The expectation for a July 11 rate hike has climbed owing to Canada’s recent Gross Domestic Product (GDP) growth and strong market demand, with the odds surging to almost 80% from 67% according to a Reuters report on June 29.

Statistics Canada recently disclosed that, for the seventh time over the eight months, the GDP increased by .1%. This was complemented by the Bank of Canada, which cited higher pressure on capacity and prices, as well as labor market shortages as evidence of strong consumer demand in the second quarter.

“This certainly doesn’t hurt the case for a hike [in July] with growth beating expectations and with Statistics Canada sounding fairly aggressive that it would have been stronger yet if it were not for adverse weather effects,” said Derek Holt, Vice President of Capital Markets Economics at Scotiabank.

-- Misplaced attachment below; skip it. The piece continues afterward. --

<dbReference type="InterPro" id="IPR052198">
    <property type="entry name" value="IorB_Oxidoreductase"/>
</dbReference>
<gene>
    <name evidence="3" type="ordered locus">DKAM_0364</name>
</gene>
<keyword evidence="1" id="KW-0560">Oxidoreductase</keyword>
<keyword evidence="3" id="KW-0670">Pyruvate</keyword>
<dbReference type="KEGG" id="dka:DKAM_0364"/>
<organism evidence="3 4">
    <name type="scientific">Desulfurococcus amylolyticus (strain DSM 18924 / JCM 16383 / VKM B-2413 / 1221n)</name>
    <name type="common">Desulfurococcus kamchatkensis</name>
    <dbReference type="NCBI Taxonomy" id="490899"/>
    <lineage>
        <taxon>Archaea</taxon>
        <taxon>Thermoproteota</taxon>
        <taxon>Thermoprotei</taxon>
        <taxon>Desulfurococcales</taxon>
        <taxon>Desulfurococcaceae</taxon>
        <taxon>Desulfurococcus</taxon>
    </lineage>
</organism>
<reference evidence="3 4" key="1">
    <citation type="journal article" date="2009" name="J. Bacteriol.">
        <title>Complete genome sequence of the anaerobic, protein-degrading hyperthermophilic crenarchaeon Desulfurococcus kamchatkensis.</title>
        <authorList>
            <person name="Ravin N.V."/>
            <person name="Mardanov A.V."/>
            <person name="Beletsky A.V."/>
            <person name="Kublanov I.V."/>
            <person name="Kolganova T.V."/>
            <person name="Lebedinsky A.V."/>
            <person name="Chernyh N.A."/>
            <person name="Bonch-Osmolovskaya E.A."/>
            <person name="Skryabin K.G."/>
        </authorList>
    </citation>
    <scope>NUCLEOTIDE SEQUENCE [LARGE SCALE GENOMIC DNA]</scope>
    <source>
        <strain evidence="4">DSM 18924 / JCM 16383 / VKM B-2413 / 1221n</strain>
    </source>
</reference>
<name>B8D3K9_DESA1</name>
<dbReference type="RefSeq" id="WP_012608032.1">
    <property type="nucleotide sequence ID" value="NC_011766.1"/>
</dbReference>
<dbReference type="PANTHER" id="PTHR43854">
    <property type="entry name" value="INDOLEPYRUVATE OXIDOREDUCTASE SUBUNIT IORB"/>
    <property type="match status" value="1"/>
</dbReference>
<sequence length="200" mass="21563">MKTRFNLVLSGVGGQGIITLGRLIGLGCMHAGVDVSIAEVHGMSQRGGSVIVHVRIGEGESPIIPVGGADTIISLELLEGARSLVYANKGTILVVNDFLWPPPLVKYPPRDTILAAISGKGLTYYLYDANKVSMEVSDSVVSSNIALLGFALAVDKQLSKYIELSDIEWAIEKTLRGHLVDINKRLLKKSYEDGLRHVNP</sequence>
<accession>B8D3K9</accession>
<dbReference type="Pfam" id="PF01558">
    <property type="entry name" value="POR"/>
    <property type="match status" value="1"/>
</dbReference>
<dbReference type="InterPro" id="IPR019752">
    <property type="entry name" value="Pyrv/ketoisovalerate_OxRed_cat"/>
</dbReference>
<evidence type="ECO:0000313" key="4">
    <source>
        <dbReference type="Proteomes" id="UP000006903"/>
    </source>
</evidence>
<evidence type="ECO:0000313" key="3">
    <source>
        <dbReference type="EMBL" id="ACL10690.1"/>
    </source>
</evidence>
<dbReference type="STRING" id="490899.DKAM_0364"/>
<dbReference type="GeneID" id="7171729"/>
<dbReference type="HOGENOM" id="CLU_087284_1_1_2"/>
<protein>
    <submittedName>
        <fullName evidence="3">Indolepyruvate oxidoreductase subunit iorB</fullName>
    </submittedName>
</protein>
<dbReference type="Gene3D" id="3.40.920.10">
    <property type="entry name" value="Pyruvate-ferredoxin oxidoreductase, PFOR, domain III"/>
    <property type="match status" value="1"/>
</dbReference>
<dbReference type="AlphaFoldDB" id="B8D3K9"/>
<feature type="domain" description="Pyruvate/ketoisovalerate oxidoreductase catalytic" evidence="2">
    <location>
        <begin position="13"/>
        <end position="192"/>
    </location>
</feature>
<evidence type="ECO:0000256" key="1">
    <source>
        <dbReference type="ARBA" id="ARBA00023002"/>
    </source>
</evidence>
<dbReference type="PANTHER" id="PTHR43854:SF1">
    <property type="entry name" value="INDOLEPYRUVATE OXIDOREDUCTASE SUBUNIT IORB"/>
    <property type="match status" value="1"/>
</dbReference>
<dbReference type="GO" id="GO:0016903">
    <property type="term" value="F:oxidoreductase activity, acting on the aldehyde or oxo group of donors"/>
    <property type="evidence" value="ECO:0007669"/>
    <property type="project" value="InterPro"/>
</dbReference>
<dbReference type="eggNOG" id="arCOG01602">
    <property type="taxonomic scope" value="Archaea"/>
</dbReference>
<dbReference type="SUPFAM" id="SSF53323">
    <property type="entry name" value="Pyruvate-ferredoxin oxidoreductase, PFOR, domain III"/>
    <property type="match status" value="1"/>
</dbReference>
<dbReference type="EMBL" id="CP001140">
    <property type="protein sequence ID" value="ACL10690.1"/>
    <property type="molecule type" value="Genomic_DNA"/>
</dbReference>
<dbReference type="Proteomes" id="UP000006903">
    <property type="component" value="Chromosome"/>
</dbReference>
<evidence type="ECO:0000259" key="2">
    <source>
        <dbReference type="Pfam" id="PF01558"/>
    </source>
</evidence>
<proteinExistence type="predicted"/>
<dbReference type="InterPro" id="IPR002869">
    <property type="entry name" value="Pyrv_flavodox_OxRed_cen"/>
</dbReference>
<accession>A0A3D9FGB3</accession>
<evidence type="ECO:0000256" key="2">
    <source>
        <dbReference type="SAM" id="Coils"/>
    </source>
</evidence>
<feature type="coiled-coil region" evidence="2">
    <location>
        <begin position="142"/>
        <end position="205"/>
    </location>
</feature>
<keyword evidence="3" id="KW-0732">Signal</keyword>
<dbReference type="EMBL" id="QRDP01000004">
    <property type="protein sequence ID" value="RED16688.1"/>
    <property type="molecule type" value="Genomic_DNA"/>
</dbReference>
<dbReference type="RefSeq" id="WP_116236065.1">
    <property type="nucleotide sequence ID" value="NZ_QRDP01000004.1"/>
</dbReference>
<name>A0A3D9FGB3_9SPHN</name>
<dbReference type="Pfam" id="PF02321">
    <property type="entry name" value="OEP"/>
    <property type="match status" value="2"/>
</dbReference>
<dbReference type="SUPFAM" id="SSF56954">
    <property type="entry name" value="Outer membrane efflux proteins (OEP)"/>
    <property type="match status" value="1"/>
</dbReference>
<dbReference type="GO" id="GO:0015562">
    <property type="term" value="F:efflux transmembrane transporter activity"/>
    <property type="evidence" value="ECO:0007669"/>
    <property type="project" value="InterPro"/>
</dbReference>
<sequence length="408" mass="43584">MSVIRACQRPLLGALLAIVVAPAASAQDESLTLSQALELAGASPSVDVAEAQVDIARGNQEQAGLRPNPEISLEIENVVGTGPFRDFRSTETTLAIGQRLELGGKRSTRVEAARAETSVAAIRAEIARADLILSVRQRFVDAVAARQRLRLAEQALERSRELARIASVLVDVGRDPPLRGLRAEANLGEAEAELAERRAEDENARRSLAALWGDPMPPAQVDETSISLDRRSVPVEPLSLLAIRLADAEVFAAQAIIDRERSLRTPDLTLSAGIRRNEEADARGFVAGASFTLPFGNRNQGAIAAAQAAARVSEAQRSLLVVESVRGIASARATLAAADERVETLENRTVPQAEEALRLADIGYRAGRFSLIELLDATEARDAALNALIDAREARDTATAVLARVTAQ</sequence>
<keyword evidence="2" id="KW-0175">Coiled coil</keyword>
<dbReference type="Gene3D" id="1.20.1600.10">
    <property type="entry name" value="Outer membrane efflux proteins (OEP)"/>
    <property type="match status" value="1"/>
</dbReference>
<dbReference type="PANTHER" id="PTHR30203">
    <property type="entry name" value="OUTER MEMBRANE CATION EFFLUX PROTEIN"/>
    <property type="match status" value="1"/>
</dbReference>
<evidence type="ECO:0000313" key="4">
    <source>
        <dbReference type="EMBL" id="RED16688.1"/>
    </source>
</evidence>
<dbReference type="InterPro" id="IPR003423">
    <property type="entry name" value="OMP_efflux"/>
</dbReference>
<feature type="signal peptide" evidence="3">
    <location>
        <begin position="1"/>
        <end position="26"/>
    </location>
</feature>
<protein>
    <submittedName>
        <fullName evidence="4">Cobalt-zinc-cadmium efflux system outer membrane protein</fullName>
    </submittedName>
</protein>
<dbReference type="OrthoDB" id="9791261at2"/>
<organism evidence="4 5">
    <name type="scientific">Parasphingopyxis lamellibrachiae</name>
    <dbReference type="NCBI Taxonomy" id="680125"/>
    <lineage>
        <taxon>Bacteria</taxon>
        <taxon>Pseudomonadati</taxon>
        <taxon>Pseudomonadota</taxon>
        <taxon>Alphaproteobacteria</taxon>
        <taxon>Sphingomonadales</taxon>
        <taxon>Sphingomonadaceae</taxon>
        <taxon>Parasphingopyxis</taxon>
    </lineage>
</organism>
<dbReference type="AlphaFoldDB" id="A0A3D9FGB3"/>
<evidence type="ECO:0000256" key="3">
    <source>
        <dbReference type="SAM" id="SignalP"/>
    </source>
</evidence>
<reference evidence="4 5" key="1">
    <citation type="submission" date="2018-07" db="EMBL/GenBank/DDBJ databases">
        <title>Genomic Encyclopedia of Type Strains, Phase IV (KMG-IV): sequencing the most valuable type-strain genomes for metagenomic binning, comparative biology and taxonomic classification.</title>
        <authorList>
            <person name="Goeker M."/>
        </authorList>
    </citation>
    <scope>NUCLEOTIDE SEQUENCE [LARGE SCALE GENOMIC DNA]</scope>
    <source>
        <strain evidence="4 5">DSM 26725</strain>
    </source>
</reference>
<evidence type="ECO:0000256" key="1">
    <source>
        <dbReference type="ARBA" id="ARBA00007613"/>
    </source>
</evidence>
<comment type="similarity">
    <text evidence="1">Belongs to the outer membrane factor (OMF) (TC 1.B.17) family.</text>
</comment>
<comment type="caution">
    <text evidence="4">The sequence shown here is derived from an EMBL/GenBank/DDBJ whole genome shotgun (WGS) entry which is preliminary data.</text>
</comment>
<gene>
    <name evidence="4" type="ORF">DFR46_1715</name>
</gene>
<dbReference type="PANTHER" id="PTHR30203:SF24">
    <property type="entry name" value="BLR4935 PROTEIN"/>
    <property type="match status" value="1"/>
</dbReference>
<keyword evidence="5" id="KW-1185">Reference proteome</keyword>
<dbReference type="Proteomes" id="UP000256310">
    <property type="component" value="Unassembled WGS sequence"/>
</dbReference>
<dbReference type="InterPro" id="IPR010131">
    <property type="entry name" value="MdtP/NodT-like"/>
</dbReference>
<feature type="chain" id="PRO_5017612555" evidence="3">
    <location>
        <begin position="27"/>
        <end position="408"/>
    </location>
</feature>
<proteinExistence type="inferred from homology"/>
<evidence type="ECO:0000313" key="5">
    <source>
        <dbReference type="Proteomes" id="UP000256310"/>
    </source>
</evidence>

“I think the bank is going in July,” he said in an interview with Reuters.

Aside from lower retail trade and construction rate, down by 1.3%, and .5%, respectively, due to colder temperatures, the country’s economy looked rather rosy.

Consider the growth of manufacturing, which rose by 0.8% from March’s figures. Canadian producer prices, driven by more expensive prices for energy and petroleum products, also increased by 1% in May from April, the fifth consecutive increase.

Finally, the Canadian dollar recorded 10-day high against its U.S. counterpart. “Shortly after the [Statistics Canada’s] data release, it was trading 0.4 %higher at $1.3200 to the greenback, or 75.76 U.S. cents,” said Reuters.

 

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